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Angela Merkel has always been an outsider. A pastor’s daughter raised in Soviet-controlled East Germany, she spent her twenties working as a research chemist, entering politics only after the fall of the Berlin Wall. And yet within fifteen years, she had become chancellor of Germany and, before long, the unofficial leader of the West.

In this “masterpiece of discernment and insight” (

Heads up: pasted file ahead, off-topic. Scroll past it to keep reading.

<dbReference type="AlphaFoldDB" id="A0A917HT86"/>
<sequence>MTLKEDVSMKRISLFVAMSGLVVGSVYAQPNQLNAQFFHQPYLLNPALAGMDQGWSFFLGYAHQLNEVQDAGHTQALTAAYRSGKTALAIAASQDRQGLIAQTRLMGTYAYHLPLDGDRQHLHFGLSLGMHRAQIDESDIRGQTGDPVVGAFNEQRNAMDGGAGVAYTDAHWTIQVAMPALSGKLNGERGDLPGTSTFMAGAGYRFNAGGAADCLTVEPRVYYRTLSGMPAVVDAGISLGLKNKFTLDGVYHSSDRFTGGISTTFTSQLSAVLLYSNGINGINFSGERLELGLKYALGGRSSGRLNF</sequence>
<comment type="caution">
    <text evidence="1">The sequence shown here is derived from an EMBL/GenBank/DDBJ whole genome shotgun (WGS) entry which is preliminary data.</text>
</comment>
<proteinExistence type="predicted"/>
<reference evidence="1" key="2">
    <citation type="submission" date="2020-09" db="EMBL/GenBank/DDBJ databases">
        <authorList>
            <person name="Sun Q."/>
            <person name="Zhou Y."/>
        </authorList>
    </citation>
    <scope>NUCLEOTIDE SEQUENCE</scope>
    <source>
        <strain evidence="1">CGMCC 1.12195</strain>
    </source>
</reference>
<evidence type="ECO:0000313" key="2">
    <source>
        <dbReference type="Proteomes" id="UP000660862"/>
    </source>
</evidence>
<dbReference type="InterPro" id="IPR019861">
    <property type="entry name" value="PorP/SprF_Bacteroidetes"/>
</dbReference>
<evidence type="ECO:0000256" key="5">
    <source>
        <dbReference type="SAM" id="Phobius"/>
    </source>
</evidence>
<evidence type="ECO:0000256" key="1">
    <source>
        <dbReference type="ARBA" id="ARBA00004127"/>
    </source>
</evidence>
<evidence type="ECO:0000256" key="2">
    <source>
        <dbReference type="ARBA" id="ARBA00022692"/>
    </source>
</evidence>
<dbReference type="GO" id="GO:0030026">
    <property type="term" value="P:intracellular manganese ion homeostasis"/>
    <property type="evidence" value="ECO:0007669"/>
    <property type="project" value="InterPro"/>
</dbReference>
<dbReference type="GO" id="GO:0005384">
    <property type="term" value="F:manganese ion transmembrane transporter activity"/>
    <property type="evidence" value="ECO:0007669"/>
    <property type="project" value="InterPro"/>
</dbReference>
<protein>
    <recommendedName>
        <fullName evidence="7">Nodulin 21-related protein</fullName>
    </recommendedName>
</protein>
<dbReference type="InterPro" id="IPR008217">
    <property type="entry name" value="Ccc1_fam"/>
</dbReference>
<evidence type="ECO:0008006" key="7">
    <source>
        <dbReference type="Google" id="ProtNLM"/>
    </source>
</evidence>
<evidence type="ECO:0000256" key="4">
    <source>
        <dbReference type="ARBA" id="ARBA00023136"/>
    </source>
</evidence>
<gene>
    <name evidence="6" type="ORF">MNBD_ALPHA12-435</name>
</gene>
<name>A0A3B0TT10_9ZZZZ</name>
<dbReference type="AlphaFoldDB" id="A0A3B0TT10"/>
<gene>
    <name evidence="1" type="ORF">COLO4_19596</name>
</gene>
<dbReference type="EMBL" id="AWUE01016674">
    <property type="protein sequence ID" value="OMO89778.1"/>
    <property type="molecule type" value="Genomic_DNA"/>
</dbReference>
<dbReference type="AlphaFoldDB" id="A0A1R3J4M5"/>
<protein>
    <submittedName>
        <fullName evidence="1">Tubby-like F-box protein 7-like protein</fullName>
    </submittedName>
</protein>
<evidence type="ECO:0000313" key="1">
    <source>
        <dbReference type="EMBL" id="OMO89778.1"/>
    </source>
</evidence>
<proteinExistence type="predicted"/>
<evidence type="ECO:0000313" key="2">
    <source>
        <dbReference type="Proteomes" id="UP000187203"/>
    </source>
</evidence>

The New York Times Book Review), acclaimed biographer Kati Marton sets out to pierce the mystery of Merkel’s unlikely ascent. With unparalleled access to the chancellor’s inner circle and a trove of records only recently come to light, she teases out the unique political genius that had been the secret to Merkel’s success. No modern leader so ably confronted Russian aggression, enacted daring social policies, and calmly unified an entire continent in an era when countries are becoming more divided. Again and again, she cleverly outmaneuvered strongmen like Putin and Trump, and weathered surprisingly complicated relationships with allies like Obama and Macron.